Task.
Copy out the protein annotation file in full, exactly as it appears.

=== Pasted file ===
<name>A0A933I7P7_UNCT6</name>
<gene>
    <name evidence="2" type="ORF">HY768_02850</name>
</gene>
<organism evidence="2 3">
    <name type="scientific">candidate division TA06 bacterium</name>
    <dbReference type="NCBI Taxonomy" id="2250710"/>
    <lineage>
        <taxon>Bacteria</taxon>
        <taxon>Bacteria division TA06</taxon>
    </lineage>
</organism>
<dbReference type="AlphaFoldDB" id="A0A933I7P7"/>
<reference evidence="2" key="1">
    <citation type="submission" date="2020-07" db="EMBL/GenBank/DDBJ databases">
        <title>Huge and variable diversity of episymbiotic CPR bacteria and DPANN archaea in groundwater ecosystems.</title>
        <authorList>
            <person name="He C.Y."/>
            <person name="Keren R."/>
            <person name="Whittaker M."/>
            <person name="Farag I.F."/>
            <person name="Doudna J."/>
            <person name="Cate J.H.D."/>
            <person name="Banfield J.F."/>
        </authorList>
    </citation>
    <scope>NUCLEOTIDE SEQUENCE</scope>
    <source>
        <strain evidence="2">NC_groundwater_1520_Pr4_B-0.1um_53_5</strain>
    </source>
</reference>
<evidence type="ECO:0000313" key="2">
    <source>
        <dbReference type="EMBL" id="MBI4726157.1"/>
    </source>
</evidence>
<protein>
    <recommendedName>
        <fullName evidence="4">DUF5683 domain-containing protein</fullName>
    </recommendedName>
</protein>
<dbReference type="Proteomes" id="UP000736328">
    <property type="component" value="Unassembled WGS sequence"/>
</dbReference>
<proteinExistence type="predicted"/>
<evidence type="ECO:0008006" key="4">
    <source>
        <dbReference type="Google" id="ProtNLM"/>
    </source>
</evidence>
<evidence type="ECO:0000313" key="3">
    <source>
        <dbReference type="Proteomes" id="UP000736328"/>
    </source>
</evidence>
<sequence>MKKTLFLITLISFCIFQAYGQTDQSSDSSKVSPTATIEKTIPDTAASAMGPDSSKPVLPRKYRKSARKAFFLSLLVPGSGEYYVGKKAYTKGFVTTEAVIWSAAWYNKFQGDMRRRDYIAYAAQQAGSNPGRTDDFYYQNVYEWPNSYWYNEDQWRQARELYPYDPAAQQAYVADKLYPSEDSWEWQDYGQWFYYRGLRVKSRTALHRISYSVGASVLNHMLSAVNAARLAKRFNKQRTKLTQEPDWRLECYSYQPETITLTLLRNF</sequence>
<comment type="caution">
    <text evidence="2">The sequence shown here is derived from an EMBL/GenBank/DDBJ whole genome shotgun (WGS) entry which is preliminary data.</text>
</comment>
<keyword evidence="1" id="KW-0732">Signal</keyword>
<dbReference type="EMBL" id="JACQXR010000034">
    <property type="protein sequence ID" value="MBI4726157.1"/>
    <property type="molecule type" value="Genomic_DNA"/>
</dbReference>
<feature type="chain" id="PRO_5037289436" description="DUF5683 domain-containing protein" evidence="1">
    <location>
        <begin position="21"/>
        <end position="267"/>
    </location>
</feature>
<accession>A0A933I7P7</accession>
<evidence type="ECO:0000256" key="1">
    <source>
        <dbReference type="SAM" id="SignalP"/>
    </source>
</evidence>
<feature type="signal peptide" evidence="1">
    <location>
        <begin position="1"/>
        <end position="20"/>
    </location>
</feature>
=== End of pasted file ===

<name>A0A933I7P7_UNCT6</name>
<gene>
    <name evidence="2" type="ORF">HY768_02850</name>
</gene>
<organism evidence="2 3">
    <name type="scientific">candidate division TA06 bacterium</name>
    <dbReference type="NCBI Taxonomy" id="2250710"/>
    <lineage>
        <taxon>Bacteria</taxon>
        <taxon>Bacteria division TA06</taxon>
    </lineage>
</organism>
<dbReference type="AlphaFoldDB" id="A0A933I7P7"/>
<reference evidence="2" key="1">
    <citation type="submission" date="2020-07" db="EMBL/GenBank/DDBJ databases">
        <title>Huge and variable diversity of episymbiotic CPR bacteria and DPANN archaea in groundwater ecosystems.</title>
        <authorList>
            <person name="He C.Y."/>
            <person name="Keren R."/>
            <person name="Whittaker M."/>
            <person name="Farag I.F."/>
            <person name="Doudna J."/>
            <person name="Cate J.H.D."/>
            <person name="Banfield J.F."/>
        </authorList>
    </citation>
    <scope>NUCLEOTIDE SEQUENCE</scope>
    <source>
        <strain evidence="2">NC_groundwater_1520_Pr4_B-0.1um_53_5</strain>
    </source>
</reference>
<evidence type="ECO:0000313" key="2">
    <source>
        <dbReference type="EMBL" id="MBI4726157.1"/>
    </source>
</evidence>
<protein>
    <recommendedName>
        <fullName evidence="4">DUF5683 domain-containing protein</fullName>
    </recommendedName>
</protein>
<dbReference type="Proteomes" id="UP000736328">
    <property type="component" value="Unassembled WGS sequence"/>
</dbReference>
<proteinExistence type="predicted"/>
<evidence type="ECO:0008006" key="4">
    <source>
        <dbReference type="Google" id="ProtNLM"/>
    </source>
</evidence>
<evidence type="ECO:0000313" key="3">
    <source>
        <dbReference type="Proteomes" id="UP000736328"/>
    </source>
</evidence>
<sequence>MKKTLFLITLISFCIFQAYGQTDQSSDSSKVSPTATIEKTIPDTAASAMGPDSSKPVLPRKYRKSARKAFFLSLLVPGSGEYYVGKKAYTKGFVTTEAVIWSAAWYNKFQGDMRRRDYIAYAAQQAGSNPGRTDDFYYQNVYEWPNSYWYNEDQWRQARELYPYDPAAQQAYVADKLYPSEDSWEWQDYGQWFYYRGLRVKSRTALHRISYSVGASVLNHMLSAVNAARLAKRFNKQRTKLTQEPDWRLECYSYQPETITLTLLRNF</sequence>
<comment type="caution">
    <text evidence="2">The sequence shown here is derived from an EMBL/GenBank/DDBJ whole genome shotgun (WGS) entry which is preliminary data.</text>
</comment>
<keyword evidence="1" id="KW-0732">Signal</keyword>
<dbReference type="EMBL" id="JACQXR010000034">
    <property type="protein sequence ID" value="MBI4726157.1"/>
    <property type="molecule type" value="Genomic_DNA"/>
</dbReference>
<feature type="chain" id="PRO_5037289436" description="DUF5683 domain-containing protein" evidence="1">
    <location>
        <begin position="21"/>
        <end position="267"/>
    </location>
</feature>
<accession>A0A933I7P7</accession>
<evidence type="ECO:0000256" key="1">
    <source>
        <dbReference type="SAM" id="SignalP"/>
    </source>
</evidence>
<feature type="signal peptide" evidence="1">
    <location>
        <begin position="1"/>
        <end position="20"/>
    </location>
</feature>